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The Delicate Balance of Book Reviews

There’s a topic circling around again within the writing and book communities about negative book reviews. Everyone has an opinion about what opinions you should share as an author or reader who reviews books. I have a lot of opinions, but this topic is sensitive for me personally and I’ve finally decided I needed to weigh in on it.

Reviews are the lifeblood of any product, but most especially of books because of the quantity of books out there already and the thousands being added each day. Authors sweat blood and tears to get people to review their book after they’ve read it. I love when people buy my book, but I adore when they review it, even if there were parts they didn’t like.

Before we get to the juicy part — the controversy, or rather the controversy for me — I wanted to set out the definitions I use when discussing negative reviews.

What do I mean by negative?

I’m going to be simplistic here because this topic relies heavily on semantics, and I want to lay out the base definition and the way it branches out. A review is a discussion of a reader’s first-hand experience with your book or writing.

This means they have to have read your book in order to review it. There are, of course, trolls out there who review a book they haven’t read because they don’t like the author, the topic, or the genre. I’m not discussing them.

There are also, however, people who write five-star reviews of a book they’ve not read because they love the author and are waiting for it to be published so that they can read it. In the opposite world, there are also readers who 1 star a book to put it on their list to read later, which they change when they read said book. I’m not discussing them either.

Then there are two kinds of negative reviews. A positive-negative review, what I call a critical review, is a reader who details out what they didn’t like about the book so that future readers can know what could possibly be wrong with it (it is subjective, after all).

These are the types of reviews I write, and the ones I find the most value in. They detail what they liked, what they didn’t, and — this is the key part — why. The information included in the reasoning behind the opinion tells me if I’d agree with them or not, and also what most readers found appealing or unappealing.

A bad negative review covers multiple types of reviews. The first type is where they didn’t like the book and simply said it sucked. This review is unhelpful to both future readers and the author.

The second type of bad negative review is one where the reader rates a book one star because the distributor/seller delivered the wrong book, it never arrived, or it was damaged in transit. This is a review of the distributor, not the book, but only hurts the author.

The third type of bad negative review is one where the reader attacks the author or uses language such as, “this is trash,” “the writer sucks,” or “I liked your books until I found out you were a POC (or a member of another marginalized group” — yes it does happen). These types of reviews are nasty and unhelpful to everyone, including the author.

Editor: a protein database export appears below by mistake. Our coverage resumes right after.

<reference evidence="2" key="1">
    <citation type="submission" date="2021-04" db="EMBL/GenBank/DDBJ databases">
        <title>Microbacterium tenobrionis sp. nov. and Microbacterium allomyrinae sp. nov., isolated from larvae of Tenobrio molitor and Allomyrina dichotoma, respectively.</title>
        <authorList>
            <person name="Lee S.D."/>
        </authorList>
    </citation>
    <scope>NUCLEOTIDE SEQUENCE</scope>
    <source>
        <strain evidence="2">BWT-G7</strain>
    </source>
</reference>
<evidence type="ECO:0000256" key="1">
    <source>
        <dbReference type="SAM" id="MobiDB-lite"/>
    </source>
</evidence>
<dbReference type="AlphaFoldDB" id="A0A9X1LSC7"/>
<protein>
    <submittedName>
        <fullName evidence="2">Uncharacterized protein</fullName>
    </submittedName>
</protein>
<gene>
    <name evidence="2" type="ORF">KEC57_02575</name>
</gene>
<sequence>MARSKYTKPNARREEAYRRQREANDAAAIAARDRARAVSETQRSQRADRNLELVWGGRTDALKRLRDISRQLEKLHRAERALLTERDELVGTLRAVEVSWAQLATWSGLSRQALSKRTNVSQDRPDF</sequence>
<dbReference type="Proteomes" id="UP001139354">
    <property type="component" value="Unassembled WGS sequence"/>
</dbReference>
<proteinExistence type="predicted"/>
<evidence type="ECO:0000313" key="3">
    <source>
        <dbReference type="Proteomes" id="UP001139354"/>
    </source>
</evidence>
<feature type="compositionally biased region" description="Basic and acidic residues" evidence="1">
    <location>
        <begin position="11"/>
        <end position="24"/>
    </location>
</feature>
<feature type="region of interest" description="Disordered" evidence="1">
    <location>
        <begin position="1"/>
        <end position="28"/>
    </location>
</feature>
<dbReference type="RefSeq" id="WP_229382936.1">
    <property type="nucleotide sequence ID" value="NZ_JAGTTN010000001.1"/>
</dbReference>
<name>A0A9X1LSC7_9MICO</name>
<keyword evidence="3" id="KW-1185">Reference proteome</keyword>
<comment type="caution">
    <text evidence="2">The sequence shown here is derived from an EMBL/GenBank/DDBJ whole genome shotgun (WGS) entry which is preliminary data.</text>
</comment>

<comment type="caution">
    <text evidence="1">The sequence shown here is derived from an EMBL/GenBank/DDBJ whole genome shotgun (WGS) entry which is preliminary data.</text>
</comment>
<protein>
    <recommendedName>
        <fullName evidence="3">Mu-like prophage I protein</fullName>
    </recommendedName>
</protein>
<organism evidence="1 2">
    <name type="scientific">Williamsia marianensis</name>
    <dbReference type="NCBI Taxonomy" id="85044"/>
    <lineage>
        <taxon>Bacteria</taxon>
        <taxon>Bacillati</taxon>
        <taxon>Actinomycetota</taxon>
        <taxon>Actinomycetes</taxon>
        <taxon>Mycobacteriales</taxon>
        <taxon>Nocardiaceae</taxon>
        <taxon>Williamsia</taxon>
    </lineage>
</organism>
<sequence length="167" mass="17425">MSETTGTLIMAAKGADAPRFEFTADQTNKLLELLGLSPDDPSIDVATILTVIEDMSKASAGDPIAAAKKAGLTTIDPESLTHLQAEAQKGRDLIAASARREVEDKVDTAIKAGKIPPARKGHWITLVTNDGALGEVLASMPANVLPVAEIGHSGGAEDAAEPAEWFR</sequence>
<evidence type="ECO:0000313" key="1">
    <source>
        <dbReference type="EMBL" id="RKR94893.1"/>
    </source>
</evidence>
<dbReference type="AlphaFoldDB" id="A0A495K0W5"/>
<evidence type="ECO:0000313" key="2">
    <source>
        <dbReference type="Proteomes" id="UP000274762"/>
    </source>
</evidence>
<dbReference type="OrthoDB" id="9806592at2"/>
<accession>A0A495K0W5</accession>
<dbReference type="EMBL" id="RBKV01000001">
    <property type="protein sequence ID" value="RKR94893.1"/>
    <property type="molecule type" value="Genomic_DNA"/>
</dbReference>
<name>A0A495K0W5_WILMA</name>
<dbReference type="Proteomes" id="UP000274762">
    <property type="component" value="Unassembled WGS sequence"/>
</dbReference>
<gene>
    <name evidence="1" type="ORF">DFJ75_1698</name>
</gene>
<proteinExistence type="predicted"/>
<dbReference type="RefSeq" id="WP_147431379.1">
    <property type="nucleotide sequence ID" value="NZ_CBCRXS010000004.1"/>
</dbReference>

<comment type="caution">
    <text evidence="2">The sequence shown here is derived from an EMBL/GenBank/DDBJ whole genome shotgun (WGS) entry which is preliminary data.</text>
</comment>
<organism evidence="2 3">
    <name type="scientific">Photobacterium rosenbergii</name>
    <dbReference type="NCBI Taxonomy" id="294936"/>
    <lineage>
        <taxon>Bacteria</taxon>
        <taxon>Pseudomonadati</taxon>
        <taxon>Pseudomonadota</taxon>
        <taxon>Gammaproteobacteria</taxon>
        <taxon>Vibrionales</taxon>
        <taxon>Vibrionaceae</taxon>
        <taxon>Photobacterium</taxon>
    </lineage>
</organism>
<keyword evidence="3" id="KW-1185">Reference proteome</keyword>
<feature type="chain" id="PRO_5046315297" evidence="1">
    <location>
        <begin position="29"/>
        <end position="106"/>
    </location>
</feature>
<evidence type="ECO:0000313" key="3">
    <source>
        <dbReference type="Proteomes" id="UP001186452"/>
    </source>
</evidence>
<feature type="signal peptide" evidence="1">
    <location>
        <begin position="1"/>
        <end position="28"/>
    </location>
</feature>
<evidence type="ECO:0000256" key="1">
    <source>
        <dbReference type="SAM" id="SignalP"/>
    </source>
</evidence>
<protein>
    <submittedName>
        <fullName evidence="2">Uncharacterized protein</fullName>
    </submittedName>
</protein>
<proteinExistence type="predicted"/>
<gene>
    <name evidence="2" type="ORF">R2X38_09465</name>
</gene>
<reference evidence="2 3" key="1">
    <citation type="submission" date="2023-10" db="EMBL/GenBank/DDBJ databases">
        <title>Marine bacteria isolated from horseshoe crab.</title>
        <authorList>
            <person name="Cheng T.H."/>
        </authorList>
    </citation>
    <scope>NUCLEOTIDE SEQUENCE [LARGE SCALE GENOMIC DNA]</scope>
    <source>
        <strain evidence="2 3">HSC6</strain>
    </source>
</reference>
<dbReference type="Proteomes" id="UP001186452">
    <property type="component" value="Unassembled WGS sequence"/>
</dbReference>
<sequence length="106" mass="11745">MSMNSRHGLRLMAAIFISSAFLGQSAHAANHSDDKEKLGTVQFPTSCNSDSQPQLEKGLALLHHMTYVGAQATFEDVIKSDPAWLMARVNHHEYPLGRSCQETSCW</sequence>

Along those same lines are the readers who attack the author because of the beliefs of the characters in the book and ascribe those beliefs on to the author. For example, someone who writes a character who is racist must ultimately also be racist.

This is when write what you know fails to take into account that the writer may know someone who is racist, or homophobic, or sexist, etc., rather than is any one of those things. Or that they included that character as a means to explore the discussion around someone who believes in this type of rhetoric. However, if the author is racist or other -ism, you can bet their social media will out them and they will be roasted accordingly.

How I review

I’ve been reading as long as I have been alive (minus those baby years, of course) and I love books. I love reading, the way they smell, the feel of them in your hand, or the easy access in a digital format.

I’m also a development editor and writing coach with ten years of experience, and I love helping authors improve their writing. I’m also an author. My first book published in August 2021 and I am scrambling to build up a backlist so that all I do is read, write or market.

What this means is that when I approach a book, I first look at it as a reader — Did I inhale it? Enjoy it? Get stuck at times? Hate or like a character? Then I look at it as an editor — Where are the structural problems? Any plot holes? Any lags? Bad prose? Confusing story lines? And then, and only then, as an author — how can I write this well? Do I do that in my books? I want to write like them!